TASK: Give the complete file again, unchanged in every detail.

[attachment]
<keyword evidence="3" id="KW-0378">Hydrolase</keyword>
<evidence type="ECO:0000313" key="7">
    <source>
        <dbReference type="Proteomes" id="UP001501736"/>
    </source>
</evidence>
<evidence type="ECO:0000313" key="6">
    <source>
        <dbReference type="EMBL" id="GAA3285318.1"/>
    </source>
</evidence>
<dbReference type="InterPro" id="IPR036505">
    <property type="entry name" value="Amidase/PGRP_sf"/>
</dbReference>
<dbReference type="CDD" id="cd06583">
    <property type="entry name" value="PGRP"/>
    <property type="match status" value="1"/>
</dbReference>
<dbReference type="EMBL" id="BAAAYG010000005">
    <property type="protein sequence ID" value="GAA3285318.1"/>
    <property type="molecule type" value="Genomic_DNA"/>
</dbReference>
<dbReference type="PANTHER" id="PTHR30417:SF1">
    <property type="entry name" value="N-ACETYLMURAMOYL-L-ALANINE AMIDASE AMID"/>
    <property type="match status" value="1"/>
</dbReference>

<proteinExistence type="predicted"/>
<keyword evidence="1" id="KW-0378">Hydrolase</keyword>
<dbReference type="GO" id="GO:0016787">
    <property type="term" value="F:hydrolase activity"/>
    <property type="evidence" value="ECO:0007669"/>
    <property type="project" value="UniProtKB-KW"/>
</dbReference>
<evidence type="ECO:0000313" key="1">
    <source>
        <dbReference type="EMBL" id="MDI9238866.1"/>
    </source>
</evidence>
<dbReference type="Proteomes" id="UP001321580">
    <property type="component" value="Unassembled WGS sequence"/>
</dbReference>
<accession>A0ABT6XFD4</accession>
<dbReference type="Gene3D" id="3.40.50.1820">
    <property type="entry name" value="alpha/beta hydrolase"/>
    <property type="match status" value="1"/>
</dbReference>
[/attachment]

<keyword evidence="3" id="KW-0378">Hydrolase</keyword>
<evidence type="ECO:0000313" key="7">
    <source>
        <dbReference type="Proteomes" id="UP001501736"/>
    </source>
</evidence>
<evidence type="ECO:0000313" key="6">
    <source>
        <dbReference type="EMBL" id="GAA3285318.1"/>
    </source>
</evidence>
<dbReference type="InterPro" id="IPR036505">
    <property type="entry name" value="Amidase/PGRP_sf"/>
</dbReference>
<dbReference type="CDD" id="cd06583">
    <property type="entry name" value="PGRP"/>
    <property type="match status" value="1"/>
</dbReference>
<dbReference type="EMBL" id="BAAAYG010000005">
    <property type="protein sequence ID" value="GAA3285318.1"/>
    <property type="molecule type" value="Genomic_DNA"/>
</dbReference>
<dbReference type="PANTHER" id="PTHR30417:SF1">
    <property type="entry name" value="N-ACETYLMURAMOYL-L-ALANINE AMIDASE AMID"/>
    <property type="match status" value="1"/>
</dbReference>

<proteinExistence type="predicted"/>
<keyword evidence="1" id="KW-0378">Hydrolase</keyword>
<dbReference type="GO" id="GO:0016787">
    <property type="term" value="F:hydrolase activity"/>
    <property type="evidence" value="ECO:0007669"/>
    <property type="project" value="UniProtKB-KW"/>
</dbReference>
<evidence type="ECO:0000313" key="1">
    <source>
        <dbReference type="EMBL" id="MDI9238866.1"/>
    </source>
</evidence>
<dbReference type="Proteomes" id="UP001321580">
    <property type="component" value="Unassembled WGS sequence"/>
</dbReference>
<accession>A0ABT6XFD4</accession>
<dbReference type="Gene3D" id="3.40.50.1820">
    <property type="entry name" value="alpha/beta hydrolase"/>
    <property type="match status" value="1"/>
</dbReference>